The Miraculously Integrated Surah 95 “The Fig”


 Surat At-Teen (“The Fig”) 95 brings us more than meets the eye. Often not much attention is paid to the oaths that headline some surahs, but they do indeed have meaning as we shall see here. This is also a highly integrated and “celestial” surah that brings us a wealth of clarity to the idea that Islam is specifically designed by Allah as a system which, if we follow its beautiful and enlightened path, will enable us to become the enlightened and even “celestial” beings we were created to be. (Below is a YouTube reading of the surah in Arabic with the text as a visual.)

Integrity of Meaning and Structural Details 

The word for “the most just of judges” in the final aya 95:8 above in yellow is aḥkami l-ḥākimīn coming from the root h-k-m which refers to wisdom, justice/judgment, and … something that is tightly-woven or perfectly-woven, and thus holds together. In this context, such “tight-weaving” is exemplified in the tightly integrated Quranic text itself, particularly evident in this surah. In fact, it is so tightly woven that any color-coding of its structure cannot fully convey the fullness of its interrelationships. This, rather surprisingly, results in a wider spectrum of interpretation, due to the breadth of meaning in the original terms, such as this word for wisdom, judgement, and tight-weaving or “integration of elements.”

Although this surah is not a ring composition, it does have a clear structure illustrated above.

  • Ayat 1-3 are oaths, explained in details later below, and the final aya is a question that invites us to consider Allah’s wisdom in giving us the ability to learn and discern on a higher level, and sending us guidance in the form of both human “guides” (prophets, messengers, teachers) and Books, tying the first 3 ayat to the final 8th (in yellow).
  • The 4th aya is also from Allah the Exalted’s perspective, telling us we were created in the best “form/mould” which is a gift from Him — the “body” being a means toward the development of our “souls.” It is the gift of a higher purpose, the highest possible in fact, to learn by experience in time and choose, of our own free will, that highest path leading to Allah the Exalted and His light. Which is the true enlightenment, Allah being the Truth, the Light, and Almighty, All-Merciful.
  • The bluegreen color code shows aya 4’s relationship with aya 6, which refers to the righteous people who have fulfilled their purpose of returning to Allah as fulfilled humans in the “highest stature” intended by Allah as expressed in aya 4.
  • The two ayat 3 and 7 in pink refer to the deniers/ violators whom — after and because of their denial/ violations — Allah “returned to the lowest of the low,” which more accurately can be described as “the lowest low” without the word “the” implying a potentially equal “low,” but more like lower than anything or anyone else (this is precisely expressed in the Arabic grammar). But the possibility of forgiveness and correction for even those is raised in the final two ayat, beginning with aya 7 in which Allah the Most High asks “what yet causes you to deny the Recompense?” The “Recompense” being a translation for al-deen which word encompasses both the sense of deen as a “path” and also, as Judgment Day, accountability for our actions in a “higher Reality” both in the Hereafter and in terms of Allah’s eternal Truth (that exists without time restrictions). 

The Oaths: Ayat 1-3

The first 3 ayat are oaths and have been interpreted in an unusual way, bearing in mind that Allah makes it unequivocally clear that all “religions” are from Him alone, with some differences and changes from their original message, which was the same goal of “God-consciousness” or taqwa and charitable giving:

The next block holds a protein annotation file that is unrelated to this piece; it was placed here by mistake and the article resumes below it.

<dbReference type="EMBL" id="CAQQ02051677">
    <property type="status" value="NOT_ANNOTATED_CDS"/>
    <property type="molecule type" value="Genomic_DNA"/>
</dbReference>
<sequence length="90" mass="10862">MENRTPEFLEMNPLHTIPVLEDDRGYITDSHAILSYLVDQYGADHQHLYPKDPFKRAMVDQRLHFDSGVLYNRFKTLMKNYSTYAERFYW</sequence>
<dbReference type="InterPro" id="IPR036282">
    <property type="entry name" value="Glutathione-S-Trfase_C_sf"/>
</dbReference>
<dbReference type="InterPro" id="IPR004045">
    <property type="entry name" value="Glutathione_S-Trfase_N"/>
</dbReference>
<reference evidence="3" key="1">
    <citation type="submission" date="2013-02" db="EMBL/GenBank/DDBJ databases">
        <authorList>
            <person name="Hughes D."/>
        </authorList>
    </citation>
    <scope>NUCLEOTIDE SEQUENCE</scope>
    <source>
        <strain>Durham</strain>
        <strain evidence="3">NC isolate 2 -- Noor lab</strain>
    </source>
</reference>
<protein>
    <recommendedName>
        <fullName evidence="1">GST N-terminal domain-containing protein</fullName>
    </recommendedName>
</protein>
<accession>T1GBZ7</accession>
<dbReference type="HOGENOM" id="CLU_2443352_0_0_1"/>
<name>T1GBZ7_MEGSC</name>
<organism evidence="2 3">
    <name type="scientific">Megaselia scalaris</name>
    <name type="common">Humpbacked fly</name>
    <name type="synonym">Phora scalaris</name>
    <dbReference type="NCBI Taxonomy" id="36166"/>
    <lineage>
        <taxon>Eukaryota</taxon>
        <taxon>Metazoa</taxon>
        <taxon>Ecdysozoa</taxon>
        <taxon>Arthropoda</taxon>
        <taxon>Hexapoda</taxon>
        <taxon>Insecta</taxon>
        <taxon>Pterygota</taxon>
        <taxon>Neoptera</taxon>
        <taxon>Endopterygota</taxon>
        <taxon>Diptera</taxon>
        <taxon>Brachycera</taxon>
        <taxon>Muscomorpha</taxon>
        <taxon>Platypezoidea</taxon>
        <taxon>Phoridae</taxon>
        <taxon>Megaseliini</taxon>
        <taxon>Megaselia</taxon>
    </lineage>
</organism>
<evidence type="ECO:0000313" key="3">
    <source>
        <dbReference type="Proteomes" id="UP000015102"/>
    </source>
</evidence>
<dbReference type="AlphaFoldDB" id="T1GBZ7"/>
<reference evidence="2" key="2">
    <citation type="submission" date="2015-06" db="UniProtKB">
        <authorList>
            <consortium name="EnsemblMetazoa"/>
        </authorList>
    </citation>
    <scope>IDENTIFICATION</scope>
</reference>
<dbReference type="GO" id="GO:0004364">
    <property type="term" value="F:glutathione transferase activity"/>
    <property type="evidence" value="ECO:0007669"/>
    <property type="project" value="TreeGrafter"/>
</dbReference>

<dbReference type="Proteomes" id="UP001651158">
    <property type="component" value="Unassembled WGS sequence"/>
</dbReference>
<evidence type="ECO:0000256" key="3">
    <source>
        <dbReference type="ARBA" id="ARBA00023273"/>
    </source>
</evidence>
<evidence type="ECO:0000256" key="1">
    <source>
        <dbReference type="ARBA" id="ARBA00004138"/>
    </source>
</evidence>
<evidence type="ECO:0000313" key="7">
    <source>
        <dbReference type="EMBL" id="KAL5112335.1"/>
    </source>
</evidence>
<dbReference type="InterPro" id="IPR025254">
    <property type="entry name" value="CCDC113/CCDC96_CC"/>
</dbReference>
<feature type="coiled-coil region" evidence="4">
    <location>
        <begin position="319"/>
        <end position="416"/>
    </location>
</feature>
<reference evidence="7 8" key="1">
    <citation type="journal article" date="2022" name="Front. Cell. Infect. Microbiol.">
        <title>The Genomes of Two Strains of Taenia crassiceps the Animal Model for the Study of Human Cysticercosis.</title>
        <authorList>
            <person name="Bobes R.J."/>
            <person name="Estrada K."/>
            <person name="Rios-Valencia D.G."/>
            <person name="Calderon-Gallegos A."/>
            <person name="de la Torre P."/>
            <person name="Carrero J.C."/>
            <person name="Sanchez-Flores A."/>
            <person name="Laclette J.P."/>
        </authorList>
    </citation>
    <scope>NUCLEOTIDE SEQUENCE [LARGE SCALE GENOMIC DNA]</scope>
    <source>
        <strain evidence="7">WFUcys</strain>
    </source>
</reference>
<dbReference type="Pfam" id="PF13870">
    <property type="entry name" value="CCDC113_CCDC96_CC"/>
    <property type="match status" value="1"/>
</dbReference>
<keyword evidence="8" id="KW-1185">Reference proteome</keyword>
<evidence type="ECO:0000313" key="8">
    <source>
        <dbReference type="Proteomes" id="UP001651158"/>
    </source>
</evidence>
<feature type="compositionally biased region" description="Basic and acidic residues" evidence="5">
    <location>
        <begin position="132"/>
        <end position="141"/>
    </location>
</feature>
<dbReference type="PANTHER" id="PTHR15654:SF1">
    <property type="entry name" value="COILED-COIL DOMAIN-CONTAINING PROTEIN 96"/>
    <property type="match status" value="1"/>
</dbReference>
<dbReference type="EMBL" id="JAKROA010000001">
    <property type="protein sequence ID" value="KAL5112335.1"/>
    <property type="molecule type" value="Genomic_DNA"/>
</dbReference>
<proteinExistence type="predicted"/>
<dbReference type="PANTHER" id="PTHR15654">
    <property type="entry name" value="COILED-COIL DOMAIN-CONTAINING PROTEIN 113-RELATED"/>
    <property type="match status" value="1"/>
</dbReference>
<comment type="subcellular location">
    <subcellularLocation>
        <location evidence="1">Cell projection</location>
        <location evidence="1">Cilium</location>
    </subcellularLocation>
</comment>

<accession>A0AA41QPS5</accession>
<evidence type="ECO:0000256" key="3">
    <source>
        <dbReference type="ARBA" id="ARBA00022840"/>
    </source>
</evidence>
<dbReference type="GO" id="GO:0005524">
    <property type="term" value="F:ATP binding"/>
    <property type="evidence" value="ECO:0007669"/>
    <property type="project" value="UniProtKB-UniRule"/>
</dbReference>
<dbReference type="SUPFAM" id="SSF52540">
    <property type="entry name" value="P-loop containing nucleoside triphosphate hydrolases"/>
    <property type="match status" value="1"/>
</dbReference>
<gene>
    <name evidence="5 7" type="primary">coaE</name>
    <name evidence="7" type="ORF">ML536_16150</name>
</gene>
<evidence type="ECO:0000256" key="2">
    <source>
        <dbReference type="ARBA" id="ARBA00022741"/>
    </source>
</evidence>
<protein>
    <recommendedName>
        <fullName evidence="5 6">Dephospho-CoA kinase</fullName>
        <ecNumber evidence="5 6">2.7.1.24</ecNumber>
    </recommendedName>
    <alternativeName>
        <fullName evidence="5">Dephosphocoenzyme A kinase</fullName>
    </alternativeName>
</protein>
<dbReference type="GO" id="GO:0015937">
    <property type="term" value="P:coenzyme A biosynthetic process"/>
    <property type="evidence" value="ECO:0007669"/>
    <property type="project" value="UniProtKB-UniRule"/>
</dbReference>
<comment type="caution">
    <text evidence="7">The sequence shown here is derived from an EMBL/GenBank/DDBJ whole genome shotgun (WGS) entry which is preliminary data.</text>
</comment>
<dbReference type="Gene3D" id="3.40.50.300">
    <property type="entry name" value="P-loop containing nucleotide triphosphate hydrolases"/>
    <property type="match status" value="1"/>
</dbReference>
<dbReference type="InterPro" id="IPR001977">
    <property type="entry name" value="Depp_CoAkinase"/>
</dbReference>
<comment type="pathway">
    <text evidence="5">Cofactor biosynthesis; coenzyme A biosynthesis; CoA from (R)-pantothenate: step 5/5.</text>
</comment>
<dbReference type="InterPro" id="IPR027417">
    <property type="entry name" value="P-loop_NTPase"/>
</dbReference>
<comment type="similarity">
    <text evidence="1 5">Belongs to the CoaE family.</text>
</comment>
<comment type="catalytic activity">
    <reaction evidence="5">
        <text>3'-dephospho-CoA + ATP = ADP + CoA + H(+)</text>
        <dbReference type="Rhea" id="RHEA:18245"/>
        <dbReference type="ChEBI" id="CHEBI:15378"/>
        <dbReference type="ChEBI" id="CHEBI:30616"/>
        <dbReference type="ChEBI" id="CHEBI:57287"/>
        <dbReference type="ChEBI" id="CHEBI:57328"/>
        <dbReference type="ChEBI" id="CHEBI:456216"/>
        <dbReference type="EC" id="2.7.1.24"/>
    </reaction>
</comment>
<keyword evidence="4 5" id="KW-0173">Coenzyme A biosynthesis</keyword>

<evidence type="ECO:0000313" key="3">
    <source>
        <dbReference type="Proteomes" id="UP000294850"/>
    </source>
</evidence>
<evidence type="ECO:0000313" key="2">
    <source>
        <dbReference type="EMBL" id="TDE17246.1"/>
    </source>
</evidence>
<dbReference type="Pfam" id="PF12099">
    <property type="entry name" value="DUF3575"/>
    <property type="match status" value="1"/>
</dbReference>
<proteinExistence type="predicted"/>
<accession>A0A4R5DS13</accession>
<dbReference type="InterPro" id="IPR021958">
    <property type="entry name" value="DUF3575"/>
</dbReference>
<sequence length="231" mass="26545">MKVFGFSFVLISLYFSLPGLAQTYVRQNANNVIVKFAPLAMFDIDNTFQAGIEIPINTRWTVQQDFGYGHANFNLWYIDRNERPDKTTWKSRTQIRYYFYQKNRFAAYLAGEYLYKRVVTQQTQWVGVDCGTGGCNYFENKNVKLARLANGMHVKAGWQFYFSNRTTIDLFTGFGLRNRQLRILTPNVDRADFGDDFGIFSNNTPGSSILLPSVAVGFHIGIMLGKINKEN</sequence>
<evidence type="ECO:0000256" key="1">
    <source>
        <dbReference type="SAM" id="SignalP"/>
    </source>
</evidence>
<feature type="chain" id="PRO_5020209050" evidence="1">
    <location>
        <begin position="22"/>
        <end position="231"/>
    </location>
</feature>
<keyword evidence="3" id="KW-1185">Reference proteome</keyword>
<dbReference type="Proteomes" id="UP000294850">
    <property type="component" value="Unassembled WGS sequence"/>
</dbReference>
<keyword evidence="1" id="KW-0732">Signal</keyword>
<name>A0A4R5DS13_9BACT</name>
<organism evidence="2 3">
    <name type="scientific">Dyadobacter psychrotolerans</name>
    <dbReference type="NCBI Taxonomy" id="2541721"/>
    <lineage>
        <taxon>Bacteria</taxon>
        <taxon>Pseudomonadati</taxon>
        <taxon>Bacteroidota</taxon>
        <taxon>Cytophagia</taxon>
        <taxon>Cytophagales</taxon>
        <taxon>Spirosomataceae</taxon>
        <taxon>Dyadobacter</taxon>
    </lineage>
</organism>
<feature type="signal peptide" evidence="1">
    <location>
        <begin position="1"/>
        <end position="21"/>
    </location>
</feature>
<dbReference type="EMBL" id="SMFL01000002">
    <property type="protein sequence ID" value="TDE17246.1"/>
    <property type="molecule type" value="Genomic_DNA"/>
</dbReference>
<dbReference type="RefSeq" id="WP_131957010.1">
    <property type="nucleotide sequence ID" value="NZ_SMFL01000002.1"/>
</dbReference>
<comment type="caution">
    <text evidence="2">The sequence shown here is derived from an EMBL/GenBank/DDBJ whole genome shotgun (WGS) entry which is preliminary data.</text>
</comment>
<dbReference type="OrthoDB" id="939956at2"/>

• Some scholars (Yousef Ali quoted here) have said, in reference to this surah, that the fig is associated with the original Buddha or Siddhartha Gautama, the name Buddha being more of a title meaning “awakened one” — not the overweight laughing bald guy (whose image was actually taken from a Chinese fertility god). If indeed this idea is true, one must presume his “enlightenment” — which occurred under a fig tree — to have been Divine revelation (Allah being the “light of the heavens and the earth”) which underwent many complex changes in how it was understood after his death, spreading from India to Asia. This would contradict the traditional versions of Buddhism known today, which posit a system of natural order wherein there is “no need” for a God and calls itself “not by revelation” (although “the earliest scriptures give us only occasional, fleeting glimpses of the human being he [Buddha] might have been” and said scriptures were kept in a “hit-or-miss way”). Even that understanding is decidedly non-polytheistic (“gods can neither help nor hurt you,” a statement also repeated often in the Quran) and not atheistic either. This 8-fold path has many similarities to Islamic ethics, lending some credence to this reference, the absence of specific references to God being the major difference. But this document (of which a “small” quote is below) seems to indicate there was no absence of God in the original Buddha’s religion or worldview, but rather it was a rejection of idolatry, according to this excerpt:

The king’s son said: “As to the idols, I do not cease to hate them, as I despair of their [being anything] good. Then inform me what the first thing is thou invitest me to, in [the articles of] the religion?” He then replied: “Two things, namely, a knowledge of Allah, and practising what pleases Him.” He asked: “How am I to know Him?” He replied: “Thou must know Him by the unity, by the power, and by His justice, His greatness and knowledge of all things [i.e. omniscience], and by His exaltation above all things.”1 He asked: “And what is the indication to all this?” The philosopher replied: “Thinkest thou not that when thou beholdest a made thing, thou knowest that it has a maker, although he may be absent from thee? In the same manner thou knowest Him in what thou seest of these made things, [such as] the sky, the earth, the sun, the moon, the stars, the revolving of the spheres, the flowing of the water, the motion of the wind, of fire, and the design of all created things, that they have a powerful, wise creator, and he is the Most High, the Great.” He asked: “Then what will please Him in us?” He replied: “That every one should do to another what he loves that he should do to him, and that he should abstain from doing to him what he would like another to abstain from doing to him.1Herein is righteousness, and in righteousness towards Allah the righteous [man] is [also] pleased.” He said: “Verily, now thou hast made me acquainted with the deficiency in the religion of idols, and with the position [of myself therein ?], which is not correct.” “Verily, the position in any other except the religion of Allah will not expand [i.e. be of advantage to] thee.”